Chukchansi Tribe cut membership in half after opening of casino

The Chukchansi Gold Resort & Casino in Coarsegold, California. Photo from Facebook

Gaming has been good for the Picayune Rancheria of the Chukchansi Indians in California, provided one can prove they still belong in the tribe in order to claim a per capita payment.

After being restored to federal recognition in the 1980s, the tribe's membership was around 1,800, Valley Public Radio reported. But in the years following the opening of the Chukchansi Gold Resort & Casino, the rolls have been cut in half.

“It wasn’t even money; it was the idea of money,” Nancy Ayala, the co-chair of a tribal faction that has been in control of the casino, told Valley Public Radio. “There weren’t that many Indians up on the hill before then the casino came and people started moving in.”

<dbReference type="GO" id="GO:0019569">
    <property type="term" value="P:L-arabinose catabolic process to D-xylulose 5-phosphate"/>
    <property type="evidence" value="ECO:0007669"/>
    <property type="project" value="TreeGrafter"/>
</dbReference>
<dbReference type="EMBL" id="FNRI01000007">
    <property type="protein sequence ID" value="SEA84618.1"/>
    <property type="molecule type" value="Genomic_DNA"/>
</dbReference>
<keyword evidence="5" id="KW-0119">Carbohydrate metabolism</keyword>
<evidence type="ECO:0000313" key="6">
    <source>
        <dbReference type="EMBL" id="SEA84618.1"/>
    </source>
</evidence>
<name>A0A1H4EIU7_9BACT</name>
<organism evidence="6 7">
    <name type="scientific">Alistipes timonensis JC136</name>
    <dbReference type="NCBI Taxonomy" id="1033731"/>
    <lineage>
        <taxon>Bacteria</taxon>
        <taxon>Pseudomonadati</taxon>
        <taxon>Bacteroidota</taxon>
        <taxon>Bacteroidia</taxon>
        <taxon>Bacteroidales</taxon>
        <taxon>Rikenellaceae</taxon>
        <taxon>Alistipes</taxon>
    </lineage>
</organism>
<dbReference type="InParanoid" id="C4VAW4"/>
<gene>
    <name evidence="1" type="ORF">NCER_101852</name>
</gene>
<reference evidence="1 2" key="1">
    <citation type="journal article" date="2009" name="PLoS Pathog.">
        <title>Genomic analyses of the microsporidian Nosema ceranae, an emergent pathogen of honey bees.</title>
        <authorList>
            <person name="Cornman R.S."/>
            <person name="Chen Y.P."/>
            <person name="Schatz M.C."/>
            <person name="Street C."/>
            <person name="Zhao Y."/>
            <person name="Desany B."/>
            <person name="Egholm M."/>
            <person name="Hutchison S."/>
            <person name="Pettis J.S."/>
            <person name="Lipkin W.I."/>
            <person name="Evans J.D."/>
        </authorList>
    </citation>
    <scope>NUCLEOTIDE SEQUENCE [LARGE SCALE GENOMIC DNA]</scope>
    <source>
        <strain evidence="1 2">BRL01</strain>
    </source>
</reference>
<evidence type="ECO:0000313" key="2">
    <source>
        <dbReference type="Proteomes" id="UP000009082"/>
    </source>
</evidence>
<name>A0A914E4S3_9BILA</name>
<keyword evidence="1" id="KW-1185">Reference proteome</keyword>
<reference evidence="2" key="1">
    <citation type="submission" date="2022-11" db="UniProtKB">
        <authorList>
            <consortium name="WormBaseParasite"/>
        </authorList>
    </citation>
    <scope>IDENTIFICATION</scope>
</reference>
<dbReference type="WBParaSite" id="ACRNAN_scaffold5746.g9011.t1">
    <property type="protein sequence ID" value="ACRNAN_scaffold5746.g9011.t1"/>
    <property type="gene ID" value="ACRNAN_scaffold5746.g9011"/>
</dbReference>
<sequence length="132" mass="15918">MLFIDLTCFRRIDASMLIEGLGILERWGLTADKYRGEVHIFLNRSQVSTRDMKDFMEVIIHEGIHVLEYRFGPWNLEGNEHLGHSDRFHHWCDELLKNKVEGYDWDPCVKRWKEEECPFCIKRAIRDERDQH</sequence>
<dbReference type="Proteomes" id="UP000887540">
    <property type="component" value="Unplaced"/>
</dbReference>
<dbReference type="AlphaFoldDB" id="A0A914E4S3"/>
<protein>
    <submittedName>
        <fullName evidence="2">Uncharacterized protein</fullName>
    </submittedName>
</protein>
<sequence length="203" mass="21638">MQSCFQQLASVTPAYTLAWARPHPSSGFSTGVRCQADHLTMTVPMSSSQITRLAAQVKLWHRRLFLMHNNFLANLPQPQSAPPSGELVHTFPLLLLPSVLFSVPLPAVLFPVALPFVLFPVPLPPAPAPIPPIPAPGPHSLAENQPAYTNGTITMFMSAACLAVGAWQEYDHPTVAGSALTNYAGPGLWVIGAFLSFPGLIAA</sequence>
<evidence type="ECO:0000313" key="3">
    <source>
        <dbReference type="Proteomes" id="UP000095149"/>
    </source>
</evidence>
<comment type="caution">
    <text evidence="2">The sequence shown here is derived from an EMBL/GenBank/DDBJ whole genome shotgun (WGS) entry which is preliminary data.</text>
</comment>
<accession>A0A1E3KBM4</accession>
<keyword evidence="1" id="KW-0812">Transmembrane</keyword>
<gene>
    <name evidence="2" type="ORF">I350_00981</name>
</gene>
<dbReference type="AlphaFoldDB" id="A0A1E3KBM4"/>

Critics accuse Ayala of wanting to cut down the rolls even further. But the tribe has bigger problems right now -- the casino has been closed since October 2014 as part of a dispute among rival leaders, including some who are in jail.

“They didn’t want to do an audit,” Tex McDonald, the jailed leader of another faction, told Valley Public Radio. “Since they’ve been in power $11 million is missing. So we come in and want to know what happened to it. They stole money from us.”

Ayala and her co-chair, Reggie Lewis, hope to call a new election to resolve the dispute as early as May, Valley Public Radio reported .That could be the first step in reopening the casino.

Get the Story:
Money, Greed and Power Keep Chukchansi Casino Closed, Tribe Still Divided (Valley Public Radio 3/17)

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